The second 30min would be spent engaging with the community. Get to know them, ask what's planned for the coming week, how the family's doing, yarn about the recent All Blacks result etc. Just have a general yarn.
Whatever it is - it's all about them.
It's about building stronger relationships with your greater community.
They'll start to bond and make connections of their own with other participants. Therefore building an even more engaged, connected and sharing community.
They'll thank you for it later!
We need to get sharing. We need to get educating.
We can do more to correct this but who will start the initiative?
We all spoke a common language at the ASB Conference. We all spoke about a common theme, Human Capital. However, another theme emerged strongly from the conference. That theme was culture.
We need to share our culture. In my opinion rural New Zealand has one of the best cultures in the world. Stop worrying about the tall poppy syndrome we Kiwis are so scared of and start sharing our story.
Go on, I dare you to take control!
There might just be one sticking point. Our traditional culture, which is very strong in rural New Zealand, is not enough to attract the Millennial talent to our sector.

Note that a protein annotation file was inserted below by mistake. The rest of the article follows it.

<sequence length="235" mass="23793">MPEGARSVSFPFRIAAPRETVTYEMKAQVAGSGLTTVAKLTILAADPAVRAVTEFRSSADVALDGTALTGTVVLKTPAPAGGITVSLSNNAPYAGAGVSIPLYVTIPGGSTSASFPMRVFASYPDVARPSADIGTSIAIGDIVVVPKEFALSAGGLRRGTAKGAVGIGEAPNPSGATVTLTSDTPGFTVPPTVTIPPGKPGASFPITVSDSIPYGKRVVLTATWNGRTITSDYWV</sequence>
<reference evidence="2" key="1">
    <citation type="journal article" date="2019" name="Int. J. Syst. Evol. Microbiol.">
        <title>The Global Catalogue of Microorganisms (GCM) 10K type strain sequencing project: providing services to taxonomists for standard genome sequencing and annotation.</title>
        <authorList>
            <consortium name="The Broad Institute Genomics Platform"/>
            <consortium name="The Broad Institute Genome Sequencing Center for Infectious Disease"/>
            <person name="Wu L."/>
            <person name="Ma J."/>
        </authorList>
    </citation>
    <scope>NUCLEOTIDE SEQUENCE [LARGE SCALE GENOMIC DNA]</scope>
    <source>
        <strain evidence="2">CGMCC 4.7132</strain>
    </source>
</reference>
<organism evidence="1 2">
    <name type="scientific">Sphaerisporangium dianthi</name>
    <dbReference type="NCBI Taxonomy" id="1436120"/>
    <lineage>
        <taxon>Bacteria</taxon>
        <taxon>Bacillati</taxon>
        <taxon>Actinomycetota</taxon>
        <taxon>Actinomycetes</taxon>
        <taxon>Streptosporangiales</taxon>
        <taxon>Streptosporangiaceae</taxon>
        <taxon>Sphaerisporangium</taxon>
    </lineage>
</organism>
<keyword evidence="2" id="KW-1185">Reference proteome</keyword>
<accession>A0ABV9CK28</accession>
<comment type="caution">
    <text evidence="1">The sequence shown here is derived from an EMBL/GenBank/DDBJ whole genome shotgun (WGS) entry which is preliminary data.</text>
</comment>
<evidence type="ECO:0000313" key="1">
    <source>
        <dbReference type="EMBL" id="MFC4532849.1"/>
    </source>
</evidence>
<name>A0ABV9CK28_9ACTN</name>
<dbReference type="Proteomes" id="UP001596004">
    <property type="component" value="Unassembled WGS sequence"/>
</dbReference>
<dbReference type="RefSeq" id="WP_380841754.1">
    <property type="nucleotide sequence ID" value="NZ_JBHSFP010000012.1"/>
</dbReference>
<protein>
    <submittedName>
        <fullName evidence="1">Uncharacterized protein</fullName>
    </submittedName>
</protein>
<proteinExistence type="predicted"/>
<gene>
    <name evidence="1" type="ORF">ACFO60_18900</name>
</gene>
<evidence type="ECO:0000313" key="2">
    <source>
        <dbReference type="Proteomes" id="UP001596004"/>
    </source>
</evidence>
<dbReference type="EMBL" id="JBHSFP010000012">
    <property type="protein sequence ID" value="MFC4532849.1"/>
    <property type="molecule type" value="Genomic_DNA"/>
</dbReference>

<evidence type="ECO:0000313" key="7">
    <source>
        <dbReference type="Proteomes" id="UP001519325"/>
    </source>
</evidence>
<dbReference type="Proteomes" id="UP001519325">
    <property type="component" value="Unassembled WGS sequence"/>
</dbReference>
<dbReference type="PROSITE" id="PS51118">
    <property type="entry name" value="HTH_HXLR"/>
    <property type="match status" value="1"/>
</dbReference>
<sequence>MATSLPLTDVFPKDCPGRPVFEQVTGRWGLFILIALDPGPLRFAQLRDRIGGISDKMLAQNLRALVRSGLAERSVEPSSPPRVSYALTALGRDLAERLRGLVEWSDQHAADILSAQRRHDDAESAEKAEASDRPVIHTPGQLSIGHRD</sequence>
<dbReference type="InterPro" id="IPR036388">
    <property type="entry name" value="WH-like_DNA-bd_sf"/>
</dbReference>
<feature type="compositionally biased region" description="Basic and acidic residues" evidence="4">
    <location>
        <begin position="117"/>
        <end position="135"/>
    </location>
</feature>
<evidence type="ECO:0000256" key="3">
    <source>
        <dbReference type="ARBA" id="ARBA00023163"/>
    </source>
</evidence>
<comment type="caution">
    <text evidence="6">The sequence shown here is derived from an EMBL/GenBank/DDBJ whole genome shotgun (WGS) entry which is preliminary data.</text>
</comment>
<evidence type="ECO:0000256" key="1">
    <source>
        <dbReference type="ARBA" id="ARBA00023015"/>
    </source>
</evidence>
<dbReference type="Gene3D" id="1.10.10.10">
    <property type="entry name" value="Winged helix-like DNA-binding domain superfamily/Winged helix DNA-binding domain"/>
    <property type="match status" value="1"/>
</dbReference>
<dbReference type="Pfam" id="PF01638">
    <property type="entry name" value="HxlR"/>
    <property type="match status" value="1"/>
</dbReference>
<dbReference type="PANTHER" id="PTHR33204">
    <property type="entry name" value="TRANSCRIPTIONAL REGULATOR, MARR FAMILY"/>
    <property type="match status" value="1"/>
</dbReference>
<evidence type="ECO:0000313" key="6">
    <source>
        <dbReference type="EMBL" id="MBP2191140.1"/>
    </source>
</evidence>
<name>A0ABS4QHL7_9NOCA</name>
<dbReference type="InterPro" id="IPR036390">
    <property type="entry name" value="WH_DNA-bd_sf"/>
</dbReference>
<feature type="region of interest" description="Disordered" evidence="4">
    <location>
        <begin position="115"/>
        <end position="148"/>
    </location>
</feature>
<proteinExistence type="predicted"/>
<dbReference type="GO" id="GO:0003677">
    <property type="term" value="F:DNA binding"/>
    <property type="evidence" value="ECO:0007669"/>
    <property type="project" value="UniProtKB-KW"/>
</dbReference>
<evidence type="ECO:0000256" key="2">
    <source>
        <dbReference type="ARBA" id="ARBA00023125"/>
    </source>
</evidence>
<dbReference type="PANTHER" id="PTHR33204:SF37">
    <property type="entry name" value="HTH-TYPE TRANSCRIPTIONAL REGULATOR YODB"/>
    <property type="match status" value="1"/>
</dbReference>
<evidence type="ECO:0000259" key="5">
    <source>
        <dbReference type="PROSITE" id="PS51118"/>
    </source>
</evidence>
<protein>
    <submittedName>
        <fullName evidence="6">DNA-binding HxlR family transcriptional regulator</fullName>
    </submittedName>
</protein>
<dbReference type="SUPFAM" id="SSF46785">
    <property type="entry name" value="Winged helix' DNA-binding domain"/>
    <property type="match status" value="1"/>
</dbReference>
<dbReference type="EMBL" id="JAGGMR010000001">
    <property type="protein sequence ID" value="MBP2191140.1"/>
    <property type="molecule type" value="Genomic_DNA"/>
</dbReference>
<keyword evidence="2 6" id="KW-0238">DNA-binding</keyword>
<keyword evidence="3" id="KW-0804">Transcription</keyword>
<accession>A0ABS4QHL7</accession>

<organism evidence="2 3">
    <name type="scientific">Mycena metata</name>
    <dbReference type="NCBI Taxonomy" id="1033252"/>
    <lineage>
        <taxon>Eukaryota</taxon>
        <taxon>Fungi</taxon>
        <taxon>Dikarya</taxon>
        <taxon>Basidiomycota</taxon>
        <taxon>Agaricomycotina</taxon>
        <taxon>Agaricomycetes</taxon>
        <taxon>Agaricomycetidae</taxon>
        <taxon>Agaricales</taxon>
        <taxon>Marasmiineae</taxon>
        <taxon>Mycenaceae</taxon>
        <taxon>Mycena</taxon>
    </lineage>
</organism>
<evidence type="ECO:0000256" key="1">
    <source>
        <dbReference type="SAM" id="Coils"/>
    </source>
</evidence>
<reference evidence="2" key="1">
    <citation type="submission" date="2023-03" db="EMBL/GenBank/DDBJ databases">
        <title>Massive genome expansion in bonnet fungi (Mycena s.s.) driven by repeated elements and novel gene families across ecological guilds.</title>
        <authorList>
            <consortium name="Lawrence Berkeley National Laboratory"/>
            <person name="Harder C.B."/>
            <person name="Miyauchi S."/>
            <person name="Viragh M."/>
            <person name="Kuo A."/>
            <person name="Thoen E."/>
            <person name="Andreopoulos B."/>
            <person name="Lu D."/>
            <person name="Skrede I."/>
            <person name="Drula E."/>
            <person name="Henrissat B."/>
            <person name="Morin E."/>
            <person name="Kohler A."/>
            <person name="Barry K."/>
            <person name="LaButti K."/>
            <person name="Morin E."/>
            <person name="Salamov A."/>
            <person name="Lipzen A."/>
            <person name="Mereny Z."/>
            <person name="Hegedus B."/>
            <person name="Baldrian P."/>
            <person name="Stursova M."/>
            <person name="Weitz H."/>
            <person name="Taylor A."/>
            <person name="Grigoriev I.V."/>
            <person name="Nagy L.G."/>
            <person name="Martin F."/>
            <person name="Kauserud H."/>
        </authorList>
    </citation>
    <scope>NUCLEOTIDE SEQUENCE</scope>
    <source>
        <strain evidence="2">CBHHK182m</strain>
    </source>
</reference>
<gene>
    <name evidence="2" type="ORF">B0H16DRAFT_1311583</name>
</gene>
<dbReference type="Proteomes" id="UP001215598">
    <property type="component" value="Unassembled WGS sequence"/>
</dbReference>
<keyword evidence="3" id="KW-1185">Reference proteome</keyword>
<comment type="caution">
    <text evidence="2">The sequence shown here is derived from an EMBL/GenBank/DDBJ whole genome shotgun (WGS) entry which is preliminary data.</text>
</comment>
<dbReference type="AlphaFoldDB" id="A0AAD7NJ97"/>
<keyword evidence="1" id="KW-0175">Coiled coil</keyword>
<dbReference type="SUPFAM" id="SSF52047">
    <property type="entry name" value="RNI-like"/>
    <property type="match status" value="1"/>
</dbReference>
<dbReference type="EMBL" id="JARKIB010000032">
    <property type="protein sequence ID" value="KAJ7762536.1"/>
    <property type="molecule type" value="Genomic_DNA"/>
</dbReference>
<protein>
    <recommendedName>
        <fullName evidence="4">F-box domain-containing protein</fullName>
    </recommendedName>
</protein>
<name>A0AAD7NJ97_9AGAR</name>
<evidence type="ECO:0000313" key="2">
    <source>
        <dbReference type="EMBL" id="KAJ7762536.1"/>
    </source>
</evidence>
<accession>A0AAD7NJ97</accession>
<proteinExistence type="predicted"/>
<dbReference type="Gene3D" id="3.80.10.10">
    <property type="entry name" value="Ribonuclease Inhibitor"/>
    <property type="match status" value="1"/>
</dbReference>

As an employer you've got to be seen as 'cool.' You've got to have connectivity, provide the Millennials with the latest gadgets on farm and most of all allow them to have a life:work balance.
For Gen Y and younger they want to be able to be visible and share every aspect of their lives on social media.
Employment options without connectivity are not appealing at all. Each and every person wants to be heard....and instantly!
No longer is the smell of lanolin on your skin, the feeling of being exhausted after an honest, hard days work enough for the next generation.
Tracy made yet another valid point:
'To get the next generation into leadership roles they want to have a voice and be involved but they don't want the Chairman roles.'
What do you think?
Personally I think we need to change our way of thinking.
This mind shift starts with you.
You behind the farm gate.
Chelsea Millar is the Owner of Grass Roots Media NZ and co-founder of the seminar series Rural Voice. When she's not tweeting and flitting from location to location you can find her behind a camera or being active.